The exhibition of the Chinese National Academy of Arts in Budapest was entitled From the East. Held in the historic building of Vigadó, the headquarters of the Hungarian Academy of Arts, the exhibition took place in 2017. Our exhibition is held in Beijing’s Today Art Museum whose name is already an indication that it is a venue for exhibitions of contemporary art. Viewing the Chinese works in Budapest, the organic connection of traditional and modern approaches was clearly visible. From time to time, we also witness reinterpretations of tradition in Hungarian art. The most well-known examples in music are the ethnographic collections of Béla Bartók and Zoltán Kodály and their compositions based on that work. In recent architecture, a return to eastern roots was seen in the art of the founder of our academy, Imre Makovecz and his companions.
At the end of the 19th century, European audiences encountered Far Eastern art and music at large scale world exhibitions. Art Nouveau would have been unthinkable without Oriental influences. Today, in the 21st century, art is constantly changing. In particular, the emergence of new media has posed a challenge to artists who work in conventional forms of art. Apart from a few exceptions, however, the present exhibition does not feature new imaging media directly.
The originality of imagination as well as local and individual accents provided the main criteria of selection. We are presenting the works of our fellow academicians belonging to the middle and older generations of Hungarian artists. We intend to show a diversity of individual approaches. What individual artists contribute to our common world based on their sensitivity, experience and talents, can be distilled from this diversity.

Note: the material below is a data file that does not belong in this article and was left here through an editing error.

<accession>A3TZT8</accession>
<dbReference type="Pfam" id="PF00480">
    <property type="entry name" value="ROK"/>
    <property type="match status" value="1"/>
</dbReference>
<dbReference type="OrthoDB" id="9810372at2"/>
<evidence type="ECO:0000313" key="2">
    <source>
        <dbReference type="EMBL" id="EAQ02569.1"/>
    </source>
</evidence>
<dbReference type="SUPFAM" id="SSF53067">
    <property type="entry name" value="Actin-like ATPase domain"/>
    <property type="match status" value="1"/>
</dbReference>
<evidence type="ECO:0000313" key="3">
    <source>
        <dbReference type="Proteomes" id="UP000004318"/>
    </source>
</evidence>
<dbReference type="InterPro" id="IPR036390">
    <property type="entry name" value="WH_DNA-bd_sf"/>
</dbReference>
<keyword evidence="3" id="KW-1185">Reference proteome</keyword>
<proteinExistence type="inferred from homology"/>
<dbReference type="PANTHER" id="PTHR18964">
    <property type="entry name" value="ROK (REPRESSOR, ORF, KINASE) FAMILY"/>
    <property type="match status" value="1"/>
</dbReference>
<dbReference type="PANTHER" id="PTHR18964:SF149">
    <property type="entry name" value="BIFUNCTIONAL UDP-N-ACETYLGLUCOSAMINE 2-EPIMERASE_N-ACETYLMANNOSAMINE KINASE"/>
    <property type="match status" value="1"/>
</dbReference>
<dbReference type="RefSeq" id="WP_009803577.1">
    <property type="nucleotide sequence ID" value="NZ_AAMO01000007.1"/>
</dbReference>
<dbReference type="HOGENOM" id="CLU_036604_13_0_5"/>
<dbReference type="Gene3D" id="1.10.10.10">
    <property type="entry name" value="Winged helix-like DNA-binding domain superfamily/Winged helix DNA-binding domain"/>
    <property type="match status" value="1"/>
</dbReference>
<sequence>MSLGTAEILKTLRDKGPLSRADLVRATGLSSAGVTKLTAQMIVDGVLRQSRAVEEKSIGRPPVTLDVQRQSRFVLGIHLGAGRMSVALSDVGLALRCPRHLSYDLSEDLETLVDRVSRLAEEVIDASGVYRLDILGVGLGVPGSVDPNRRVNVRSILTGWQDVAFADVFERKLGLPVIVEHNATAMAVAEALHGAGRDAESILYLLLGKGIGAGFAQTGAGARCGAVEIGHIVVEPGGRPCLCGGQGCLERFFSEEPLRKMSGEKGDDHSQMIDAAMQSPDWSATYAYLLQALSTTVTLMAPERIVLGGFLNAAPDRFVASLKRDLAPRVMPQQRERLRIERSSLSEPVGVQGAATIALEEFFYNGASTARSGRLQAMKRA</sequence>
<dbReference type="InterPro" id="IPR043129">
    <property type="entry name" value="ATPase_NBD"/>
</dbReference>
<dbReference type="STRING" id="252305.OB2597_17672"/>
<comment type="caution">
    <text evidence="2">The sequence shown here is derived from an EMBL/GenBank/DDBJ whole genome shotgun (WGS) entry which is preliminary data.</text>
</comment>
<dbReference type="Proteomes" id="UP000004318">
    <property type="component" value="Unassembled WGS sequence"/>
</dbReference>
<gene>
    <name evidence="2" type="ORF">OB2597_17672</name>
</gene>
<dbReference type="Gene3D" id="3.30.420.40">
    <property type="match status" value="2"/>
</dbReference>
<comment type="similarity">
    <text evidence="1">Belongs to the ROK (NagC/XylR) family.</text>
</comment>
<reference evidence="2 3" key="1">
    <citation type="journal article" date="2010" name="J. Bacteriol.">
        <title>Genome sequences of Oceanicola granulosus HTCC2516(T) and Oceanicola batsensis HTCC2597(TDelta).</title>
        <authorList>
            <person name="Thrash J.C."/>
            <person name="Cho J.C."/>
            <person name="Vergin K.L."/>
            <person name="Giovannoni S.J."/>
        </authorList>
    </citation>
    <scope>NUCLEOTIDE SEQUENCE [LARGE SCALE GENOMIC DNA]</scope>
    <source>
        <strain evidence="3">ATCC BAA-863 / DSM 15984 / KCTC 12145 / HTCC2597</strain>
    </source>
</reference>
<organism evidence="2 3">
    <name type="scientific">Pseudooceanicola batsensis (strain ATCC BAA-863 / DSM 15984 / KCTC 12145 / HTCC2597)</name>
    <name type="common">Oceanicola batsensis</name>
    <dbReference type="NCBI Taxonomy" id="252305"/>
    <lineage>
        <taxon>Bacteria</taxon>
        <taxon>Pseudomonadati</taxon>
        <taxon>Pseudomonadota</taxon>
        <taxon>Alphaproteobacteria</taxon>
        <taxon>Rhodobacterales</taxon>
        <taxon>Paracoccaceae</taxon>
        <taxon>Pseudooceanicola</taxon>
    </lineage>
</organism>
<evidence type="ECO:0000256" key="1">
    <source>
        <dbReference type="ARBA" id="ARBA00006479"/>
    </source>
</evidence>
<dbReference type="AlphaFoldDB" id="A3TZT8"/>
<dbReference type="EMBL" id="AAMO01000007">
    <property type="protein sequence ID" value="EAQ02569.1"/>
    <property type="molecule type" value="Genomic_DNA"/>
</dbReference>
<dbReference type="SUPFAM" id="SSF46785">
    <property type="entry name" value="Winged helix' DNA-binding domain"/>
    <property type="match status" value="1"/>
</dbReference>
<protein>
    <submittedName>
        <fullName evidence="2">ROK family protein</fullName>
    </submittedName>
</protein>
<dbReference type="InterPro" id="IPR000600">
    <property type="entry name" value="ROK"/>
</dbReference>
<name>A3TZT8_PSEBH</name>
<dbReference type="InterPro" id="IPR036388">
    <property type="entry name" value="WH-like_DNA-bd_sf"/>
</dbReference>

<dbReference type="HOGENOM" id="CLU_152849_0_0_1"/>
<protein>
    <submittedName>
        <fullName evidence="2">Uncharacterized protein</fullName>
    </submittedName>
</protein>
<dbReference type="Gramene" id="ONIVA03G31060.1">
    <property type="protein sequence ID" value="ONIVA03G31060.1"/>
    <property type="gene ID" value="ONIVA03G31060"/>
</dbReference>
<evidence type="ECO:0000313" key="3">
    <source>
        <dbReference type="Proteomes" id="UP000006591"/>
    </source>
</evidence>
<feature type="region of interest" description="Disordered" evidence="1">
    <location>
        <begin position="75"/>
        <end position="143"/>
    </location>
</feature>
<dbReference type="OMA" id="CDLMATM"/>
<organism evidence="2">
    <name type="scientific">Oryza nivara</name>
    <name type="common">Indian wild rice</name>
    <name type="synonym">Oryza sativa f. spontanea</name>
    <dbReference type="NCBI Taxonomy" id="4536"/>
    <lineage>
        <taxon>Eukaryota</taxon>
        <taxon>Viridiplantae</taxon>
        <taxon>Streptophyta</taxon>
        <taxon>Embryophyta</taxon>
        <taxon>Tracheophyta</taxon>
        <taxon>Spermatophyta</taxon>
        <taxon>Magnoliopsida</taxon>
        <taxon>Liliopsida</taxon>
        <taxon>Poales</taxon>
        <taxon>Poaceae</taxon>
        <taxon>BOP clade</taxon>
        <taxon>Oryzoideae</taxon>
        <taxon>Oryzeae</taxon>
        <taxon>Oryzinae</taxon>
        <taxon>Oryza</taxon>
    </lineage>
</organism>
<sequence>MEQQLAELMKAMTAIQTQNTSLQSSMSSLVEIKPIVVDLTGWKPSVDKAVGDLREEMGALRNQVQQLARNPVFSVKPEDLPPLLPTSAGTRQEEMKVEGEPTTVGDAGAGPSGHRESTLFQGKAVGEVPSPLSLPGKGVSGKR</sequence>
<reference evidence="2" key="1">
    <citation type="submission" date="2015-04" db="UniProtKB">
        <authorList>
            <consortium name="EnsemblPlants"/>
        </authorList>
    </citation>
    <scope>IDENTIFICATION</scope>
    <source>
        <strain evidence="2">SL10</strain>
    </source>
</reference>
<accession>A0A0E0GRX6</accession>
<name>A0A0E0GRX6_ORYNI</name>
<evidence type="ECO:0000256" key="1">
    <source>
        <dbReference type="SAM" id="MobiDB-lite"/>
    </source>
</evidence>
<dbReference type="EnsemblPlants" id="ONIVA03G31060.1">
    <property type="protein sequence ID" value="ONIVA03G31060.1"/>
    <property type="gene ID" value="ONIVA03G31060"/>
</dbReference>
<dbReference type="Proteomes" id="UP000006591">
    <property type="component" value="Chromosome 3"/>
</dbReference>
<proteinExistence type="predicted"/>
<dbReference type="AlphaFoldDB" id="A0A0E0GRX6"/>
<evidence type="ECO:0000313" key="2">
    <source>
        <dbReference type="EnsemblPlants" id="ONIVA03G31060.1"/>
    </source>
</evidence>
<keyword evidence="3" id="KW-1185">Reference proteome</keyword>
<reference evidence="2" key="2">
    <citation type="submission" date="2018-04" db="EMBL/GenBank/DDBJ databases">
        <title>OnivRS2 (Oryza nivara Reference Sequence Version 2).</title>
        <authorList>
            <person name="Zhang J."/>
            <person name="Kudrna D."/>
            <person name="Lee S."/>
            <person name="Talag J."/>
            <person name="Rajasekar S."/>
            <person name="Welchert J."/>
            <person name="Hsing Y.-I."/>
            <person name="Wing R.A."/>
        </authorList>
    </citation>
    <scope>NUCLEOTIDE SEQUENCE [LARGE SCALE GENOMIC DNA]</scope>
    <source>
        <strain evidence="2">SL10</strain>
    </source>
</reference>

For many, the textbook illustrations that György Szemadám takes as raw material to improve upon and paint on, may recall the atmosphere of the 1950s. While the silhouette of two children is evoked in black paint, the original sheets are still recognisable. You can feel and see their documentary character. The painted surface has turned into a blackboard. We learned to write cursive script on such blackboards hung on classroom walls. Handwriting, and the way it looks, has remained important to us in the digital world as well. Erzsébet Katona Szabó writes Shakespearean quotations on rice paper. Approaching unrecognisability, one layer covers another. In these fragmented pages the viewer perceives a kind of lyricism and female sensitivity—the tension of transience. Sándor Filep painted a portrait of popular Hungarian actress Klári Tolnay at multiple magnifications. On one side of the picture, the lines of the French poet Baudelaire can be seen in Hungarian translation. We managed to find a Chinese translation of the poem. This may help viewers in Beijing come closer to the information of the artist. Transience is the topic of this large scale drawn picture as well: it is the image of the wrinkled face of a beautiful womantransformed by old age. A non-figurative sculpture can have similar effects as well. Ádám Farkas breaks up the surface of two granite blocks with his chisel. The smooth surface becomes wrinkled; it takes up a new shape. One of the columns bows down like a respectful young person or a bent-backed old man.
Statistics is not the only way to describe the world. Indeed, the story of the world can be told by birds, characters from fairy tales, landscapes, and objects as well. Stories or parables are mirror images of everyday life and of the world of adults and children. Péter Földi’s large painting and two sculptures tell stories or ballads. It is to be noted that birds seem to be a guiding theme for many artists including, among others, György Szemadám and Róbert Csíkszentmihályi.
Gábor Véssey and Sándor László Veress stylize the figures in their pictures. The scene in the picture takes place in odd, stage-like, narrow- depth spaces. Sándor Veress was a teacher of many of us. Yet it is in his picture that the paint sprayer and the poster torn off the wall appear as an influence of street art.